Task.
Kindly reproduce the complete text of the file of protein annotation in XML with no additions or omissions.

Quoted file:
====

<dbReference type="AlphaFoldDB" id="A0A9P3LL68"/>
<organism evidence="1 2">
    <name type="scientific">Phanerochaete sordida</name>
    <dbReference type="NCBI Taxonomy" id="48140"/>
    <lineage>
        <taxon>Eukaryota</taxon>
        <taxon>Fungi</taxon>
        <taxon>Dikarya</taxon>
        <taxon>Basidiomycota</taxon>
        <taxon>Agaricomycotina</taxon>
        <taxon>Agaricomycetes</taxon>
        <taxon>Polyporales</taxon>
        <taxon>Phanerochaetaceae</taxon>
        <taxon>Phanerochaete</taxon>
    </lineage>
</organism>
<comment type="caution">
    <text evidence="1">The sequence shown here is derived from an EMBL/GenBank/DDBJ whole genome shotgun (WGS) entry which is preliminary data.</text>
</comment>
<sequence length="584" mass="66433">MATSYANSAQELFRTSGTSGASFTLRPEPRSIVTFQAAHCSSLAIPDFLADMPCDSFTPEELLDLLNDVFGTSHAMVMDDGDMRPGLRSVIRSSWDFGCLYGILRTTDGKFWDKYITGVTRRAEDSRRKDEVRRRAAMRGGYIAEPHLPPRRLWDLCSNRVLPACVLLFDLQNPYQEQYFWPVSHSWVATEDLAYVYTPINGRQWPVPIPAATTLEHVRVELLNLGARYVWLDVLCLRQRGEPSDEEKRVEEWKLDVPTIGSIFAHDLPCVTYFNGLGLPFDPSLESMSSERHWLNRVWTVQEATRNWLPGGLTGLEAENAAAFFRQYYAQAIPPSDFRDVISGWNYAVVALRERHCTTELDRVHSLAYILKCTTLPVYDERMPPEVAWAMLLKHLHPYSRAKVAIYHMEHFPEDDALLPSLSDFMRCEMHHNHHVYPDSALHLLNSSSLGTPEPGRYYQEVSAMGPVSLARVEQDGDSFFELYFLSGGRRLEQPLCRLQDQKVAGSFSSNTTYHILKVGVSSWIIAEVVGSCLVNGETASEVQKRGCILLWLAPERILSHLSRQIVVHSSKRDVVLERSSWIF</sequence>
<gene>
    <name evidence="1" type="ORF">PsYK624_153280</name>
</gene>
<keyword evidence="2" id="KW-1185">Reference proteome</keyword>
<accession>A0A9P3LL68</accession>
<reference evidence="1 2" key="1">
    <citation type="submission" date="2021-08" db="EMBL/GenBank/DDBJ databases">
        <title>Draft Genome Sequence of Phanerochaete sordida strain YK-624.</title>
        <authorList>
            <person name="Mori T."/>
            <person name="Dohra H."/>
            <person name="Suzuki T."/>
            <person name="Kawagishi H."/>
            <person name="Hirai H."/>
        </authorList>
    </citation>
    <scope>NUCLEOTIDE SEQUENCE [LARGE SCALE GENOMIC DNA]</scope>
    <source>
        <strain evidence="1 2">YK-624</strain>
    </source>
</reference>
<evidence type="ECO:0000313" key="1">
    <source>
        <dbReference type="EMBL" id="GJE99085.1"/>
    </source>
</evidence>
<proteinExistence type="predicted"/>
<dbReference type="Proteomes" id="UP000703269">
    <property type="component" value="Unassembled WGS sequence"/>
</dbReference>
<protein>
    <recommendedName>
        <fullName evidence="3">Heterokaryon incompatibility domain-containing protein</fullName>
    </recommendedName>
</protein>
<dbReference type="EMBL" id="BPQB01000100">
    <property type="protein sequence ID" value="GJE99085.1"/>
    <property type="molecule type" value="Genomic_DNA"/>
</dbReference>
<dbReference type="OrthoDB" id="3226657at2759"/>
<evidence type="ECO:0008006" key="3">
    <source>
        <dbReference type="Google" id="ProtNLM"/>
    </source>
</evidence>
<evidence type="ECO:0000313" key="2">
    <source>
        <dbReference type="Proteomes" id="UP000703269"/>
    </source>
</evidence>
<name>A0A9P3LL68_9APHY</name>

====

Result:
<dbReference type="AlphaFoldDB" id="A0A9P3LL68"/>
<organism evidence="1 2">
    <name type="scientific">Phanerochaete sordida</name>
    <dbReference type="NCBI Taxonomy" id="48140"/>
    <lineage>
        <taxon>Eukaryota</taxon>
        <taxon>Fungi</taxon>
        <taxon>Dikarya</taxon>
        <taxon>Basidiomycota</taxon>
        <taxon>Agaricomycotina</taxon>
        <taxon>Agaricomycetes</taxon>
        <taxon>Polyporales</taxon>
        <taxon>Phanerochaetaceae</taxon>
        <taxon>Phanerochaete</taxon>
    </lineage>
</organism>
<comment type="caution">
    <text evidence="1">The sequence shown here is derived from an EMBL/GenBank/DDBJ whole genome shotgun (WGS) entry which is preliminary data.</text>
</comment>
<sequence length="584" mass="66433">MATSYANSAQELFRTSGTSGASFTLRPEPRSIVTFQAAHCSSLAIPDFLADMPCDSFTPEELLDLLNDVFGTSHAMVMDDGDMRPGLRSVIRSSWDFGCLYGILRTTDGKFWDKYITGVTRRAEDSRRKDEVRRRAAMRGGYIAEPHLPPRRLWDLCSNRVLPACVLLFDLQNPYQEQYFWPVSHSWVATEDLAYVYTPINGRQWPVPIPAATTLEHVRVELLNLGARYVWLDVLCLRQRGEPSDEEKRVEEWKLDVPTIGSIFAHDLPCVTYFNGLGLPFDPSLESMSSERHWLNRVWTVQEATRNWLPGGLTGLEAENAAAFFRQYYAQAIPPSDFRDVISGWNYAVVALRERHCTTELDRVHSLAYILKCTTLPVYDERMPPEVAWAMLLKHLHPYSRAKVAIYHMEHFPEDDALLPSLSDFMRCEMHHNHHVYPDSALHLLNSSSLGTPEPGRYYQEVSAMGPVSLARVEQDGDSFFELYFLSGGRRLEQPLCRLQDQKVAGSFSSNTTYHILKVGVSSWIIAEVVGSCLVNGETASEVQKRGCILLWLAPERILSHLSRQIVVHSSKRDVVLERSSWIF</sequence>
<gene>
    <name evidence="1" type="ORF">PsYK624_153280</name>
</gene>
<keyword evidence="2" id="KW-1185">Reference proteome</keyword>
<accession>A0A9P3LL68</accession>
<reference evidence="1 2" key="1">
    <citation type="submission" date="2021-08" db="EMBL/GenBank/DDBJ databases">
        <title>Draft Genome Sequence of Phanerochaete sordida strain YK-624.</title>
        <authorList>
            <person name="Mori T."/>
            <person name="Dohra H."/>
            <person name="Suzuki T."/>
            <person name="Kawagishi H."/>
            <person name="Hirai H."/>
        </authorList>
    </citation>
    <scope>NUCLEOTIDE SEQUENCE [LARGE SCALE GENOMIC DNA]</scope>
    <source>
        <strain evidence="1 2">YK-624</strain>
    </source>
</reference>
<evidence type="ECO:0000313" key="1">
    <source>
        <dbReference type="EMBL" id="GJE99085.1"/>
    </source>
</evidence>
<proteinExistence type="predicted"/>
<dbReference type="Proteomes" id="UP000703269">
    <property type="component" value="Unassembled WGS sequence"/>
</dbReference>
<protein>
    <recommendedName>
        <fullName evidence="3">Heterokaryon incompatibility domain-containing protein</fullName>
    </recommendedName>
</protein>
<dbReference type="EMBL" id="BPQB01000100">
    <property type="protein sequence ID" value="GJE99085.1"/>
    <property type="molecule type" value="Genomic_DNA"/>
</dbReference>
<dbReference type="OrthoDB" id="3226657at2759"/>
<evidence type="ECO:0008006" key="3">
    <source>
        <dbReference type="Google" id="ProtNLM"/>
    </source>
</evidence>
<evidence type="ECO:0000313" key="2">
    <source>
        <dbReference type="Proteomes" id="UP000703269"/>
    </source>
</evidence>
<name>A0A9P3LL68_9APHY</name>